Things I know, and things I think I know:
Sometimes it seems like the college football gods conspire against Nebraska.
Husker fans weren't overly obnoxious during the program's 1990s glory years, were they? Did they offend someone?
Just wondering. Because the road back to such glory seems to be increasingly difficult.
In that regard, new Nebraska head coach Mike Riley is firmly opposed to an earlier national letter of intent-signing period. But it's coming. Bet on it. It's likely to receive approval from FBS conference commissioners in June, meaning prospects would be able to sign during a three-day window, from Dec. 16-18, instead of just on a single day in early February.
The earlier date would apply immediately.
Riley's concerns make sense. With a December signing period, the pressure on prospects to verbally commit to schools early would continue to increase, magnifying the importance of recruiting a player well before his senior year of high school.
As it stands, recruits can take official campus visits (paid by the schools) only after the first day of class in their senior year. As a result, geographically isolated schools such as Nebraska must rely on players to pay their own way for long trips to campus, often involving airfare. Many of those same players can easily drive to other schools for unofficial visits.
"Excuses, excuses," you might say.
But, hey, don't try to tell me (or Riley) that Nebraska isn't at a disadvantage.
Riley is resigned to the reality of an early signing period.
"I think we're going to get one, but I don't think we need one," he said Friday, essentially reiterating his stance from a recent ESPN.com article. "People should step back and really look at the unintended consequences.
"Everyone says, 'Well, let's just sign the guys we have committed, and then we can go on and recruit the rest of them until the next signing day (in February). Well, the fact of the matter is, that early signing day will be the signing day, because you will not allow this certain guy to drift by and say, 'Oh, we'll recruit him later.'"
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The word "later" is, in many ways, becoming a foreign concept in recruiting.
"It's getting earlier and earlier when you're offering scholarships. It's getting earlier and earlier with commitments," Riley said. "And I think you have a chance to make more mistakes the earlier you offer guys. By the time they get through their senior years (of high school), you better hope they are what you thought they were going to be."
If a December signing period indeed comes to pass, the discussion about having earlier official visits needs to ramp up immediately. If I were Riley — or Kirk Ferentz at Iowa or Jerry Kill at Minnesota — I would push like a madman for paid official visits before prospects' senior seasons, in part with the Big Ten's competitive balance in mind.
Think about it. As the ESPN article points out, an early signing period without earlier visits would give schools just two weekends in the month of December to host recruits.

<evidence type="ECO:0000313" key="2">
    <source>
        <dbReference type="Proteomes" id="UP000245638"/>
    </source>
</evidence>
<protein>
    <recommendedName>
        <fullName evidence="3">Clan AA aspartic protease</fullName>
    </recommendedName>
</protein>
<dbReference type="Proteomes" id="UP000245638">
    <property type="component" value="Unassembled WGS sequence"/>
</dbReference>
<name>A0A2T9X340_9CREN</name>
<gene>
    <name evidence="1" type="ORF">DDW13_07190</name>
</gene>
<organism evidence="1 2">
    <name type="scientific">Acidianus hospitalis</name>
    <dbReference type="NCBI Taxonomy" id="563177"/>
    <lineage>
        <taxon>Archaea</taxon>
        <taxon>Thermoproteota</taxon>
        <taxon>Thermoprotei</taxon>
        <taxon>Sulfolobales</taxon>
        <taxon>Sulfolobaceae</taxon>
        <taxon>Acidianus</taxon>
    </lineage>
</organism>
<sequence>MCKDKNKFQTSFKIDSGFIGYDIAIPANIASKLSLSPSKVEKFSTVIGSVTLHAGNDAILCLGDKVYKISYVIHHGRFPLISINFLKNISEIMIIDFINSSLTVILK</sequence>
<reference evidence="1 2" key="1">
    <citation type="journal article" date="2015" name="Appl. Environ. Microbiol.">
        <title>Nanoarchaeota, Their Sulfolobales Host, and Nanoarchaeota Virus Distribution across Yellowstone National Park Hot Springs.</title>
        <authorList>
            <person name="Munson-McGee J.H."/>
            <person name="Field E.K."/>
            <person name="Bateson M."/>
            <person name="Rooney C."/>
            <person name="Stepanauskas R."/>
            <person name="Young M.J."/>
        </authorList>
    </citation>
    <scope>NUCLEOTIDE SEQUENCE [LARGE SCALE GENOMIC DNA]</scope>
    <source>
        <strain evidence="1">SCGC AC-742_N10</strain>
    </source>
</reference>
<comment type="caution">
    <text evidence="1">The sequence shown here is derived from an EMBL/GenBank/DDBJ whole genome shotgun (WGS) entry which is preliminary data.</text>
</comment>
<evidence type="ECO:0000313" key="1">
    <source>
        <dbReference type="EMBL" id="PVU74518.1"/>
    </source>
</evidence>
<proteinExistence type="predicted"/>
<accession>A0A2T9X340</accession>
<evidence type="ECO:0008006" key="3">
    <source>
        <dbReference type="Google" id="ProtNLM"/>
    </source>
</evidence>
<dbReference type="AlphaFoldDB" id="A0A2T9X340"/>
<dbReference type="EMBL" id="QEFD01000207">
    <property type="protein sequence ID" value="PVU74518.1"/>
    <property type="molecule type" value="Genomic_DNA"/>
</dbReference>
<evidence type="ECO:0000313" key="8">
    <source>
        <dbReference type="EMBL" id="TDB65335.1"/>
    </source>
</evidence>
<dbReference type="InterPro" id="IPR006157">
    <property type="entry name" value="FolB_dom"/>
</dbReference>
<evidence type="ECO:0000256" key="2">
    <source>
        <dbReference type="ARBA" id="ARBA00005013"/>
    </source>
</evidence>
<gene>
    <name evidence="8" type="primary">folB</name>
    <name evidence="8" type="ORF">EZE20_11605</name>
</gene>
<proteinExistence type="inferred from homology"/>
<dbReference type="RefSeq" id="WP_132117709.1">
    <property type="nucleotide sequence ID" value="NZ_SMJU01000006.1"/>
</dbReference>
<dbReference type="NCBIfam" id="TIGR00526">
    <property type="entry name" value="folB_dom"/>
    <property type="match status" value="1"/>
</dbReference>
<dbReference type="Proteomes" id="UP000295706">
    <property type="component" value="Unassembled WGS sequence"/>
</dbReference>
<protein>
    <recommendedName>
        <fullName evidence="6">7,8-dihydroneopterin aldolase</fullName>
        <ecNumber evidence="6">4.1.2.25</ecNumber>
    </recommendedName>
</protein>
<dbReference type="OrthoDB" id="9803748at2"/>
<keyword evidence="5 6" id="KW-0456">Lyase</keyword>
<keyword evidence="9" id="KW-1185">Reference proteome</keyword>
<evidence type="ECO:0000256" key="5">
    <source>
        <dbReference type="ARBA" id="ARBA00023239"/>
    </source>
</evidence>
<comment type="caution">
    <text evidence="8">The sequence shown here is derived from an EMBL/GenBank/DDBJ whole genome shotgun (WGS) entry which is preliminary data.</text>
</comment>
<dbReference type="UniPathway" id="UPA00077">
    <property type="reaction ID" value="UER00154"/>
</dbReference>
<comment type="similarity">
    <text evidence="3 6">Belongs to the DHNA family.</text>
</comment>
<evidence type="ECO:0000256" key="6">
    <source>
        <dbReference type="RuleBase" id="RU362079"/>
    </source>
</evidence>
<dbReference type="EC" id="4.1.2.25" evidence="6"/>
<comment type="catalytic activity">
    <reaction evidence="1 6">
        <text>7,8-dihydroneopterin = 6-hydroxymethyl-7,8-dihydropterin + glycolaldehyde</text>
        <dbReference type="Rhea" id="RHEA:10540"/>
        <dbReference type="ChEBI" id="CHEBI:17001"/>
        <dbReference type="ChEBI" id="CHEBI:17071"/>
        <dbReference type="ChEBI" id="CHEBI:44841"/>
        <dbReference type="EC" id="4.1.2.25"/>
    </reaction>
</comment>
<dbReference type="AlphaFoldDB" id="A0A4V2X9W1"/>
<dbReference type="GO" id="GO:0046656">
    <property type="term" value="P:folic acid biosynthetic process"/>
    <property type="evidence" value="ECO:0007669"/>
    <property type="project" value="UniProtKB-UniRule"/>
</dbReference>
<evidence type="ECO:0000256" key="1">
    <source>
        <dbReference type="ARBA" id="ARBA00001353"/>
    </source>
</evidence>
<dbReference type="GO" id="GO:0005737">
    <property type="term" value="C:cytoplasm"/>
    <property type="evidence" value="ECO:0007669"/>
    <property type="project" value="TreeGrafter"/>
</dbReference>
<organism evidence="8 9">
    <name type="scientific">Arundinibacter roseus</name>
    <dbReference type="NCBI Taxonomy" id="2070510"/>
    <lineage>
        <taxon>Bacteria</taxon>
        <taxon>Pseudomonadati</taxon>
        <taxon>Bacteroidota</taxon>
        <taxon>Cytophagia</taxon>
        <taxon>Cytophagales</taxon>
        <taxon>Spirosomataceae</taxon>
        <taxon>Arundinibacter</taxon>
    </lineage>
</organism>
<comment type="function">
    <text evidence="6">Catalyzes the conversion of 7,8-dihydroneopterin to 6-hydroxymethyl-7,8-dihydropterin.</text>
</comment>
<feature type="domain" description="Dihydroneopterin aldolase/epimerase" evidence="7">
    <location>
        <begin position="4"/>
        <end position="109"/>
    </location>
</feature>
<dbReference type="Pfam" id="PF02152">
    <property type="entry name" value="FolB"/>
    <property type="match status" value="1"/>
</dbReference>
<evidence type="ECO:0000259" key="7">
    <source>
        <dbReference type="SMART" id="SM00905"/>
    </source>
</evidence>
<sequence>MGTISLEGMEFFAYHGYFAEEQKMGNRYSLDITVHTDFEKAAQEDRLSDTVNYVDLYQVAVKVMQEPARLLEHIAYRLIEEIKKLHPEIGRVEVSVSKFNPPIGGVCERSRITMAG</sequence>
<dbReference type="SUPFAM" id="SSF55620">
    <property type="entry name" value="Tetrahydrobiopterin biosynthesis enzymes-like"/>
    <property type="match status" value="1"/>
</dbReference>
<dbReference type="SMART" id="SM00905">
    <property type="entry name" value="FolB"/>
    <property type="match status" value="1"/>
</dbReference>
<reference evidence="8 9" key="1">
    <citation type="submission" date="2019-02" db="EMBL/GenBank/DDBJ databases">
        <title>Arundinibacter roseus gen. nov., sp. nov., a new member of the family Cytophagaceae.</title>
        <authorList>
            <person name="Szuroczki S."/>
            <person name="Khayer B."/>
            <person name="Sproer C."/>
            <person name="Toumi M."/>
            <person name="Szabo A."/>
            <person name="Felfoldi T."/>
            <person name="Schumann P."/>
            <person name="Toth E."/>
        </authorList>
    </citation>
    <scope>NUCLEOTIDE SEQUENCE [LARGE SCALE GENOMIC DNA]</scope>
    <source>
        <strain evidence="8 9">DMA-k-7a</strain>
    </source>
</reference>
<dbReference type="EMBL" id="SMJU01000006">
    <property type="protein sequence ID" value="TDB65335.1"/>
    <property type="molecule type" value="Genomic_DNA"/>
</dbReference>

Consequently, "All your visits will be during the season, and I don't like that," Riley said. "Because it takes focus away from the (upcoming) game and the team. You're supposed to be coaching your team. When you have a few official visitors, you can handle them. But when you have 10 and their families ..."
Riley has a sizable meeting room with large, leather couches adjoining his office at Memorial Stadium. During January, a lot of recruiting took place in that room.
"I had families in here," he said. "It was a great scene. Talked for an hour, hour and a half, two hours, it didn't matter."
It would matter if it were early November, and Michigan State was in town, and Nebraska was in the title hunt. You don't want 10 recruits in town in that scenario, detracting from preparation.
No question, Riley's concerns are valid.
"I really feel like I'm a voice in the wilderness, though," he said.
* Riley covered a lot of ground with Journal Star reporters Friday. It was fun. The discussion, in part, reinforced the challenging nature of coaching changes. He made it clear there hasn't been nearly enough time for him to build meaningful trust with players. Patience is required. I appreciated his genuine answers.
* My favorite part of the 40-some minutes occurred when he recalled his days as a player at Alabama under the great Paul "Bear" Bryant. Riley wasn't a star player, yet he felt engaged. Felt important to the team. Bryant treated everyone the same, Riley said. Such an approach builds energy and commitment throughout the program. Sounds simple. But not all coaches work that way. Riley makes sure he tries.
* Note to self: Ask Riley more about his time at Alabama. I think readers would enjoy that.
* It's obvious where Riley's focus is. He's still staying at a hotel that's within walking distance of the stadium, with no car yet. Simplicity can be exquisite.
Reach the writer at 402-473-7440 or firstname.lastname@example.org.